4. Cre­ate a 3D scene

You’re go­ing to add a ba­sic 3D scene, which will be the con­tainer for your ob­jects. The scene is the stage that will ren­der with the cam­era. All 3D pre­sen­ta­tions will have a scene or stage in some form. What’s in that stage, and in view of the cam­era, is what the user will see. Add the fol­low­ing code to add a scene:

// cre­ate a scene ob­ject var scene = new THREE.SCENE();

5. Add a per­spec­tive cam­era

Next, you need to add a cam­era. You’ll use the per­spec­tive cam­era, meant for 3D scenes. The first at­tribute is the field of view of the cam­era. The se­cond is the as­pect ra­tio (width:height). Then you in­di­cate the near-clip­ping plane and far-clip­ping plane dis­tances, which de­fine what is to be vis­i­ble to the cam­era. You will also push the cam­era back in ‘Z’ space a lit­tle to make things eas­ier to see.

// cre­ate cam­era var cam­era = new Three.per­spec­tive­cam­era( 45, win­dow.in­ner­width/win­dow.in­ner­height, 0.1, 1000 ); cam­era.po­si­tion.set(0.0,-1.0,10.0); cam­era.ro­ta­tion.y=.5;

6. Add a ren­derer and can­vas

The ren­derer han­dles the draw­ing of the ob­jects in your scene that are vis­i­ble to the cam­era. Set the ‘an­tialias’ prop­erty to ‘true’ to get smooth edges on our ob­ject. You can also de­fine the size of the draw area to full screen. The ren­derer cre­ates a ‘domele­ment’ – which is ac­tu­ally an HTML <can­vas> el­e­ment – that you can then ap­pend to the body. Op­tion­ally, you could spec­ify an ex­ist­ing can­vas el­e­ment to draw to if you pre­fer, via the ‘can­vas’ at­tribute of the ren­derer.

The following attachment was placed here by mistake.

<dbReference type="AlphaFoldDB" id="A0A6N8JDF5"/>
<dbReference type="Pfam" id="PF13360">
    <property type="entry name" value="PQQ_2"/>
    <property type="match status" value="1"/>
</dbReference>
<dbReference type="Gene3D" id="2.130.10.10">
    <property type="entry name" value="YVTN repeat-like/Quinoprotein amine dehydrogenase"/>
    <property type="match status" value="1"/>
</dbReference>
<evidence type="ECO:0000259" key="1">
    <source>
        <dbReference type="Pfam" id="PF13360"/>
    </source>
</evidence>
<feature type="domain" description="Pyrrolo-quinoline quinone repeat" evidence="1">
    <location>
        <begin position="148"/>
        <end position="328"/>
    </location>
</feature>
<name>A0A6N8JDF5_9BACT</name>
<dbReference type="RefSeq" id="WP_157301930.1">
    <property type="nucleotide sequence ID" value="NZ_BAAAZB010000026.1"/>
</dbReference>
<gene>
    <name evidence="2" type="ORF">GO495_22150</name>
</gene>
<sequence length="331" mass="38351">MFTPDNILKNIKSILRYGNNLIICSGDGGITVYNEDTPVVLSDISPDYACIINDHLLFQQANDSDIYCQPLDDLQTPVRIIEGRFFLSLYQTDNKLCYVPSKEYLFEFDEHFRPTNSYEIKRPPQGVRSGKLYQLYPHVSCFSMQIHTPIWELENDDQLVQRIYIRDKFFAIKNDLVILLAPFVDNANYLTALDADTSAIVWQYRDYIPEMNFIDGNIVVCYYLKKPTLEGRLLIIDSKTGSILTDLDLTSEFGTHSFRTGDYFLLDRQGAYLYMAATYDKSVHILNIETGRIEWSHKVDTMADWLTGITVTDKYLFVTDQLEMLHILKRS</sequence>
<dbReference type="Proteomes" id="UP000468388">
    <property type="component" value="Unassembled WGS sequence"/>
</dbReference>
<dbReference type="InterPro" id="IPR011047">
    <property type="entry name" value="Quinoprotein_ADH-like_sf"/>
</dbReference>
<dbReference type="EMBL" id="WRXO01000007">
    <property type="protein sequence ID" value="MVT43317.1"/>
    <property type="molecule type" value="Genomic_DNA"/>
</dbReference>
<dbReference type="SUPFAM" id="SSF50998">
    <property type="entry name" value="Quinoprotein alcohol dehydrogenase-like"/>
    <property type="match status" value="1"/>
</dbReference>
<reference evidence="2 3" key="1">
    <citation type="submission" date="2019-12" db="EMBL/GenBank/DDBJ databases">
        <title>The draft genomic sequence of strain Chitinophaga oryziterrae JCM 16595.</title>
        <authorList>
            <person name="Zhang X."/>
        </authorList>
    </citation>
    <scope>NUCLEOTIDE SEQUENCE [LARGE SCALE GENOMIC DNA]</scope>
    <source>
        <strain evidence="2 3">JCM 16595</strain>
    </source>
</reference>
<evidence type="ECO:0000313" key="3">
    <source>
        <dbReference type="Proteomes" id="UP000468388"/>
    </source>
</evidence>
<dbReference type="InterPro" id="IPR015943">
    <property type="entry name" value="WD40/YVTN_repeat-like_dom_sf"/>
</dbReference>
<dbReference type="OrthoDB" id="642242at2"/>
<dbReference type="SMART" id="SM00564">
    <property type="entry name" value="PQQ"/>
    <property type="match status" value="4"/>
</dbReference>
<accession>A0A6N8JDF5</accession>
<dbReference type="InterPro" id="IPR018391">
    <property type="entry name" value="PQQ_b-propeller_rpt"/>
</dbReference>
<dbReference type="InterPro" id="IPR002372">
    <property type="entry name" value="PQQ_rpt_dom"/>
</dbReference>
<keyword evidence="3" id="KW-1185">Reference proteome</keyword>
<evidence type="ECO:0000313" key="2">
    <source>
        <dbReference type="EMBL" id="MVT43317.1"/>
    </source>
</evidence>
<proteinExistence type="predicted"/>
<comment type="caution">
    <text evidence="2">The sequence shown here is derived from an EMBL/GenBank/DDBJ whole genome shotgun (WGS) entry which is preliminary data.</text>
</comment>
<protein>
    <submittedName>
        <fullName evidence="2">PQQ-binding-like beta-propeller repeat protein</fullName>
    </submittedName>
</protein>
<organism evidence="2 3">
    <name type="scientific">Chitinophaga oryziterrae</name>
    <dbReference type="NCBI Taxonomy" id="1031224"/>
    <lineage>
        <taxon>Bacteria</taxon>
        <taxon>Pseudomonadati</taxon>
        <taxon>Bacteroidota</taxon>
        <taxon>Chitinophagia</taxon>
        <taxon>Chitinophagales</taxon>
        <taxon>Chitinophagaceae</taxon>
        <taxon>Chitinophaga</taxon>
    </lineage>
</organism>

// cre­ate ren­derer var ren­derer = new Three.we­bglren­derer({ an­tialias:true}); ren­derer.set­pix­el­ra­tio( win­dow. de­vi­cepix­el­ra­tio ); ren­derer.set­size( win­dow.in­ner­width, win­dow. in­ner­height ); doc­u­ment.body.ap­pend­child( ren­derer.domele­ment );

7. Load the en­vi­ron­ment map and set ‘sky­box’

Phys­i­cal ma­te­ri­als work best with en­vi­ron­ment maps ap­plied. These maps are ‘sky­boxes’ that sur­round the ob­ject so they can af­fect it from all di­rec­tions ac­cu­rately, im­pact­ing the colour and in­ten­sity of the colour on the sur­face tex­ture. A great re­source for cube maps can be found at hu­mus.name/in­dex. php?page=tex­tures. Add this code to load your map:

// cre­ate en­vi­ron­ment map var en­vmap = new Three.cu­be­tex­tureloader() .set­path( ‘as­sets/’)

.load( [ ‘posx.jpg’, ‘negx.jpg’, ‘posy.jpg’, ‘negy.jpg’, ‘posz.jpg’, ‘negz.jpg’ ] );

// set as sky­box scene.back­ground = en­vmap;

Note: The or­der of the cube map im­ages is im­por­tant, so fol­low that pat­tern when set­ting up your own.

8. Cre­ate a loop for ob­ject cre­ation

You will be us­ing a col­lec­tion (ar­ray) of ob­jects in this tu­to­rial, to demon­strate the in­ter­ac­tiv­ity in a more dy­namic way than us­ing a sin­gle ob­ject. Set up a sim­ple loop de­fined by the global ‘num’ vari­able that you cre­ated pre­vi­ously: